Medicare Cost Report Filing: E-Filing or Traditional Filing?
By Timothy Mikita, Supervisor, Advisory Services
Since April 2018, the Centers for Medicare & Medicaid Services (CMS) has issued two change requests (CR) relating to the Medicare cost report (MCR) e-filing process — CR transmittal number R2075OTN on April 30, and CR number 10611 on June 12, 2018. Both notified providers about the availability of a new streamlined e-filing process, but is it really streamlined?
Prior to this change request, the general process to file a MCR to the Medicare Administrative Contractor (MAC) included the following requirements:
- Generate an electronic cost report (commonly referred to as an ECR file) and a human-readable file (PDF or equivalent, also referred to as the print image), using a CMS-approved vendor software.
- Submit Worksheet S (certification page) signed by an officer or administrator of the provider. For cost reports for years ending before December 31, 2017, an original signature was required. For years ending on or subsequent to December 31, 2017, an electronic signature is allowed but not required.
- Supporting documentation for the cost report was required, including but not limited to the working trial balance, financial statements, Medicare bad debt listings, interns and residents information system data, and etc.
- The final MCR package for each provider was to be submitted to the MAC via mail (or hand delivery). This method accounts for approximately 91% of MCR submissions. The other 9% of submissions utilized a hybrid process including both mail and electronic processes.
New Streamlined Filing Process
CMS is now “attempting” to streamline the process of filing a MCR, as there are numerous steps involved once the MAC receives the submission of the MCR package. MACs perform the same steps for approximately 50,000 MCRs submitted each year by providers.
As part of the streamlining, the 2018 Inpatient Prospective Payment System (IPPS) Final Rule allows an electronic signature on the Worksheet S (certification page) for cost reports ending subsequent to December 31, 2017. Effective April 30, 2018, CMS allows providers to electronically submit their MCR package to their MAC (for all Part A providers) using the Medicare cost report e-filing system (MCReF). The MCRef system was created by CMS for the purpose of e-filing MCRs, but is it really less cumbersome? In order to e-file, a provider must have a CMS Enterprise Identity Management (EIDM) account using MCReF. Hence, providers can use the same account used to access their Provider Statistical and Reimbursement Reports (PS&R).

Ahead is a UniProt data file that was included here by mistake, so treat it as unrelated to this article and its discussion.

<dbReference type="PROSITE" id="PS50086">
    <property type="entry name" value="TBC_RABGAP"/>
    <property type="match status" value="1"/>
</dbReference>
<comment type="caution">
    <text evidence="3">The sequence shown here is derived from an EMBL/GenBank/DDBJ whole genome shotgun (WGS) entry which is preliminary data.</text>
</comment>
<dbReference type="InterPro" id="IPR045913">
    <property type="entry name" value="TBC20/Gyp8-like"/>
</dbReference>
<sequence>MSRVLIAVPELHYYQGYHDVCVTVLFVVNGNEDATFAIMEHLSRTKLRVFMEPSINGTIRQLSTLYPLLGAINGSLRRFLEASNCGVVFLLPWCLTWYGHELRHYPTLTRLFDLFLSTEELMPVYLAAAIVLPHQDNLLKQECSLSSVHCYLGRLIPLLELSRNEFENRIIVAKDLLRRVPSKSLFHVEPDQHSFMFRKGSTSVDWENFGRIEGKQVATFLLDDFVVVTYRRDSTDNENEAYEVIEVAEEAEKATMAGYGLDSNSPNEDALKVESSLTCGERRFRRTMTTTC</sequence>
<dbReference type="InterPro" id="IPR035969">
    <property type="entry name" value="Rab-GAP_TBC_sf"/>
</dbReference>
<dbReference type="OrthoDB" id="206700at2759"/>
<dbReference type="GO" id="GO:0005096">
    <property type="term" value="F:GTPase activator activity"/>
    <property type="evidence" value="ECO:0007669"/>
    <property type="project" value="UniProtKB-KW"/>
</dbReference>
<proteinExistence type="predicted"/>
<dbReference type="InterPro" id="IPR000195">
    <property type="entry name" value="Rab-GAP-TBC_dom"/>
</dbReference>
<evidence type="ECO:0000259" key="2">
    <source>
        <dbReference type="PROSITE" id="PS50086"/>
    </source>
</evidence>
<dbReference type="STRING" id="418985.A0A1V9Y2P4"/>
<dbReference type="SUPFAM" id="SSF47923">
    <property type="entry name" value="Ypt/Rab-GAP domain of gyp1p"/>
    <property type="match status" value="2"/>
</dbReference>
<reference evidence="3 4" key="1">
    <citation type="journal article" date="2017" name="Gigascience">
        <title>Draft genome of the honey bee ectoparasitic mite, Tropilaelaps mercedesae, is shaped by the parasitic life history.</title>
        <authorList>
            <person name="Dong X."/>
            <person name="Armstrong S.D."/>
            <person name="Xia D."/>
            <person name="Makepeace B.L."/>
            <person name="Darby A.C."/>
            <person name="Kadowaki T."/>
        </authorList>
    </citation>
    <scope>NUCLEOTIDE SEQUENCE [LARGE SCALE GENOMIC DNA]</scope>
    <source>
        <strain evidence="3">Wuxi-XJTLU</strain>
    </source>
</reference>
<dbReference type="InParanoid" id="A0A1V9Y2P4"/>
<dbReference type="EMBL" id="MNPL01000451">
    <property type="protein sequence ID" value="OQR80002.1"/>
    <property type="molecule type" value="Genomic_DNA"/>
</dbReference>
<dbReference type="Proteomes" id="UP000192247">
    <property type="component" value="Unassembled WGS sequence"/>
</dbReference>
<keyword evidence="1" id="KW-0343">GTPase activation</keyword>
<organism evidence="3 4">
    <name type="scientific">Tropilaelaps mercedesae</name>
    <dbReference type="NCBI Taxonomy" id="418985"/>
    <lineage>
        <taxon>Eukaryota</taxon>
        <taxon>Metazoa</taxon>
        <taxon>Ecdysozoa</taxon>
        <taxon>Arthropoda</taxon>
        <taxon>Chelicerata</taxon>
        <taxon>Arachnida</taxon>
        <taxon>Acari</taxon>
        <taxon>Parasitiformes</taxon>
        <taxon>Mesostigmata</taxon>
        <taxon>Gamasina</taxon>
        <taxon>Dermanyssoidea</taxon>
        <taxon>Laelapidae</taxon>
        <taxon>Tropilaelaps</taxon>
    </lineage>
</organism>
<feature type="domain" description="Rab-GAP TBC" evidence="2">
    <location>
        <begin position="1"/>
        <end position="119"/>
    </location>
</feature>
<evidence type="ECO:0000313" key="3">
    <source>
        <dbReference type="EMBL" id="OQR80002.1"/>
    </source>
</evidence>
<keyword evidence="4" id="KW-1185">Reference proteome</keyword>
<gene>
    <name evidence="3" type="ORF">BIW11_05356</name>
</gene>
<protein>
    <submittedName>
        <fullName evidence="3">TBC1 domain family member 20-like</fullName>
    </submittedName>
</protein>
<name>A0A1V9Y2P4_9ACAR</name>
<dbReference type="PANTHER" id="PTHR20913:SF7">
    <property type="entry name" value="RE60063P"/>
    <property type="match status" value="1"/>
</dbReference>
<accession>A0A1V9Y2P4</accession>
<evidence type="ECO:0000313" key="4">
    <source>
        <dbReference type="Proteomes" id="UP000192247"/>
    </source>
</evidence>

Benefits for CMS’ and MACs
- Increases CMS’ access to MCR data submitted by providers.
- Eliminates MAC processes for populating the CMS Healthcare Cost Reporting Information System (HCRIS).
- Eliminates the need for MACs to enter MCR postmarked date, received date, and HCRIS sent date.
- Eliminates manual upload of IRIS electronic health record data.
Benefits for Providers
- Large chain organizations can now electronically submit MCRs to one system versus transmitting MCRs to their assigned MAC jurisdiction’s portal or physical mailing address.
- Electronic submission will automatically be directed to the correct MAC and eliminate the possibility of submitting an MCR package to the incorrect MAC.
- Providers will receive immediate response confirming receipt of the MCR.
- Reduced paper usage.
- Electronic filing can be performed up until 11:59PM of the filing date.
- MCReF has a simple, straightforward user interface with a single screen.
- Cumbersome system requiring constant monitoring of passwords, etc.
- More than 75% of all providers outsource their compliance work which will now create the need to:
- Create additional internal procedures.
- Numerous electronic signatures.
- Numerous electronic exchanges between the provider / preparer.
Mandatory or Encouraged?
While the new streamlined process is strongly encouraged as it is deemed by CMS to be more efficient, but it is not required that MCRs be filed electronically. MCRs may continued to be filed by mail under the pre-electronic filing process. Providers may select the process they prefer to use for filing — hard copy or electronic – at least for now. It appears that the e-filing process is being phased in to introduce the change to providers but may become the final filing protocol in the future.